Preliminarily Approval of Teva $420 Million Generic Drug Price Fixing Settlement
On January 27, 2022, the U.S. District Court for the District of Connecticut gave preliminary approval to a $420 million all-cash deal to settle claims from a class of investors over misrepresentations related to the value of Teva’s generics drug business, which has been the subject of numerous investigations and lawsuits over far-reaching market allocation and price fixing practices. The court has scheduled a fairness hearing for June 2, 2022. Teva has stated that the majority of the settlement amount will be paid trough insurance. A certified investor class asked for approval of the settlement earlier this month, noting that the deal would be the Connecticut district’s second-largest securities class action settlement.
The lawsuit was based on allegations that executives told analysts at various times that profit increases were driven not by price hikes but by efficiency measures and shrewd business decisions. Executives had misleading stated that Teva’s profits were achieved despite significant competition in the generics market, when in fact Teva and its competitors were engaged in an industry wide price-fixing scheme. The financial consequences for investors were significant, as Teva’s shares fell from a Class Period-high of over $72 to just $18.59. Teva cut its long-standing dividend by 75%, and the credit rating on its massive $30 billion in debt was immediately downgraded to one notch above junk. Teva’s fraud began to be revealed through a series of negative disclosures as the investigations targeted Teva, who then reported poor financial results, and Teva’s executives began to be terminated.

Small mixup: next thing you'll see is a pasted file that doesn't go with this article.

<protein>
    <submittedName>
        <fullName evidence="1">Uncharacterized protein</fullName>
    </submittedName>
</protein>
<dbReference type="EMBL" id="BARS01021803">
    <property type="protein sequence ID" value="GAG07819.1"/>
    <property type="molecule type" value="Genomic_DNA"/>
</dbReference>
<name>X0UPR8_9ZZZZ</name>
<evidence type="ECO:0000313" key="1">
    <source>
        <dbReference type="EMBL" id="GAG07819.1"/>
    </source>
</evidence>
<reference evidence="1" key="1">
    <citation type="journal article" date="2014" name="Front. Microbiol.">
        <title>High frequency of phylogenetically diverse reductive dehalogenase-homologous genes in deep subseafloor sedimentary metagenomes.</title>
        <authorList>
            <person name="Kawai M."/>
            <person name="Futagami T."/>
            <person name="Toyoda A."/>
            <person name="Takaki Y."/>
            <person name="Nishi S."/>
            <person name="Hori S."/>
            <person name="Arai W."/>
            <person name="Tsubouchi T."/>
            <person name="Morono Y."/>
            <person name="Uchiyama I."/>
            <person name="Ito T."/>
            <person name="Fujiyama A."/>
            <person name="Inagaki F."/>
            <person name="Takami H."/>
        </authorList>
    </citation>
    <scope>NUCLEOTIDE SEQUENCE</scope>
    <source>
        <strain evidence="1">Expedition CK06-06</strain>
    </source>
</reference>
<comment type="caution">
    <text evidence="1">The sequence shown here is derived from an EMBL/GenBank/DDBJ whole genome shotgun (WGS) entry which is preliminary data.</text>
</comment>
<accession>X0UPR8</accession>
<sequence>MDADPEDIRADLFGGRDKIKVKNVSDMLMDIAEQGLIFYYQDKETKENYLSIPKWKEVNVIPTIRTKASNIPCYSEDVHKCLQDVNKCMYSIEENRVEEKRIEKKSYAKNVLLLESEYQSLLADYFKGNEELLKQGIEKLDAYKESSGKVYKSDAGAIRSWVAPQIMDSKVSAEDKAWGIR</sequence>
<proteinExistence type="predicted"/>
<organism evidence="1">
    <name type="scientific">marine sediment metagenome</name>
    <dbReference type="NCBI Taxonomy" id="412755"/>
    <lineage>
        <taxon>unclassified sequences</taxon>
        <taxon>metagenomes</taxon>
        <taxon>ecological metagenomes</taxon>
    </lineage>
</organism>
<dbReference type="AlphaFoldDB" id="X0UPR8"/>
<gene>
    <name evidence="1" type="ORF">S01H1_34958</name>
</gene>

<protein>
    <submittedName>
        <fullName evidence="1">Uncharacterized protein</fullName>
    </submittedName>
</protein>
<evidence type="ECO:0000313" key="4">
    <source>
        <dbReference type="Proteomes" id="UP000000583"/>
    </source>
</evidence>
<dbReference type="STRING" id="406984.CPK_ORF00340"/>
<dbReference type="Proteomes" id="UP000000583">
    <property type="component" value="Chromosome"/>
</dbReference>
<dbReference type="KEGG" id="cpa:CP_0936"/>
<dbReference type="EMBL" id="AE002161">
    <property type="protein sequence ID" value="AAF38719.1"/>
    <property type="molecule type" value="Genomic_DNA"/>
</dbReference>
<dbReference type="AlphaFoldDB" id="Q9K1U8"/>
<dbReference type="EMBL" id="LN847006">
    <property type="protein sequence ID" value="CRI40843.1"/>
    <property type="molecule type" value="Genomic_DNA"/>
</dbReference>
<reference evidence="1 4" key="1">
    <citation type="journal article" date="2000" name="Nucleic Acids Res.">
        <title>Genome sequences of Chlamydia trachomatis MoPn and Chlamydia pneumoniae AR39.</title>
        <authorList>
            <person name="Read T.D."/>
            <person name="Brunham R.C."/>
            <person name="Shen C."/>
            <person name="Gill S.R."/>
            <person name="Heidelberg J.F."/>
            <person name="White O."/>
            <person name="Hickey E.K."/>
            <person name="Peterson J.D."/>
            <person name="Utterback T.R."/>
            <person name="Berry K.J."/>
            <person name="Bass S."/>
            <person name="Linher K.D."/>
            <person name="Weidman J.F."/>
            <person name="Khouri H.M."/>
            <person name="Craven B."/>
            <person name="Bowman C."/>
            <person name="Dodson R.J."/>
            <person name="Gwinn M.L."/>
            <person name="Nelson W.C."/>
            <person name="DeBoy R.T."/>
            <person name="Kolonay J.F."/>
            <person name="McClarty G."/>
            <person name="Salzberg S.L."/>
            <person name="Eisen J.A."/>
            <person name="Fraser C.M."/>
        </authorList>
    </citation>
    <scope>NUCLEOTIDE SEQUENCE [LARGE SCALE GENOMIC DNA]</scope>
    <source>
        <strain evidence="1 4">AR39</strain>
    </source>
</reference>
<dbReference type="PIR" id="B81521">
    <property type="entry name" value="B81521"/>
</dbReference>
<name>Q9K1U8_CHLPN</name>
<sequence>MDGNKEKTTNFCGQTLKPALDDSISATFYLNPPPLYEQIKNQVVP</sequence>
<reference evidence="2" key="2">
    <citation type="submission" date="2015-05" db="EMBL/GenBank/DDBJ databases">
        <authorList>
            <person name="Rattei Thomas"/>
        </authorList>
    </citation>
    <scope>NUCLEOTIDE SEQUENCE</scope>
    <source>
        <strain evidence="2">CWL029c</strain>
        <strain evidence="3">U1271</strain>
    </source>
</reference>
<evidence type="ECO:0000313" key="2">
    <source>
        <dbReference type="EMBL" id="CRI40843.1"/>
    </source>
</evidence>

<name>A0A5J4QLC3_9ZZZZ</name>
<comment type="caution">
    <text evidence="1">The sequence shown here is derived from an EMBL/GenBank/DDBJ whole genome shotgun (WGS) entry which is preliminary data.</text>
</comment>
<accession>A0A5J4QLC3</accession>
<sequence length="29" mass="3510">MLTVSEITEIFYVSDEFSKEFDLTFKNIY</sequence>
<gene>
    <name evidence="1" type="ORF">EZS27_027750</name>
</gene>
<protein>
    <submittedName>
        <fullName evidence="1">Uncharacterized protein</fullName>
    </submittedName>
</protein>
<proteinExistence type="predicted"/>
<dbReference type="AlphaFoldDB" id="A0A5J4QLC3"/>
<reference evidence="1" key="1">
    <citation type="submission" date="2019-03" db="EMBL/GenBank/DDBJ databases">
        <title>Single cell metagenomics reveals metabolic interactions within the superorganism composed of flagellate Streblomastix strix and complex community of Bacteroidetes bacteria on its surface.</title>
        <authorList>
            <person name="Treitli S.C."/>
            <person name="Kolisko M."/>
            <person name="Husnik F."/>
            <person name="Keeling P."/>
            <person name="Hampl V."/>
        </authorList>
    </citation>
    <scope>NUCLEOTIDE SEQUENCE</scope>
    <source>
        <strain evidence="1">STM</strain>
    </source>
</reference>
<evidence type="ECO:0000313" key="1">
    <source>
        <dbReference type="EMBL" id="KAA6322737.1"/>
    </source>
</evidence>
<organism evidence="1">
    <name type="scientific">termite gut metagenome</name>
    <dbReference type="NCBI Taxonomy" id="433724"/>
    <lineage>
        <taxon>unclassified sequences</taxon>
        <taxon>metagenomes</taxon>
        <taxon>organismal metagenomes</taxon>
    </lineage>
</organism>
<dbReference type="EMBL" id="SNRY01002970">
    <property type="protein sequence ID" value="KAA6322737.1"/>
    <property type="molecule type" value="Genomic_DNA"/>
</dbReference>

The U.S. Department of Justice hit Teva with an indictment in August 2020 for its alleged part in three price-fixing conspiracies between May 2013 and December 2015. The criminal charges came as part of a larger investigation of the generics industry that has seen five companies reach agreements with the DOJ. Various state attorneys general, putative classes, and health care payors , in a multidistrict litigation proceeding pending in the U.S. District Court for the Eastern District of Pennsylvania, allege that Teva and dozens of other generic manufacturers colluded for years to fix the prices of generic drugs by: (1) agreeing to increase prices in unison; and (2) allocating the market by trading off customers to ensure that each of the manufacturers selling a particular generic drug had its “fair share” of the market as determined by order of entry.
Schneider Wallace Cottrell Konecky represents several direct action plaintiff health plans in the Pennsylvania MDL.
In Re Teva Securities Litigation, No. 3:17-cv-00558 (D. Conn.)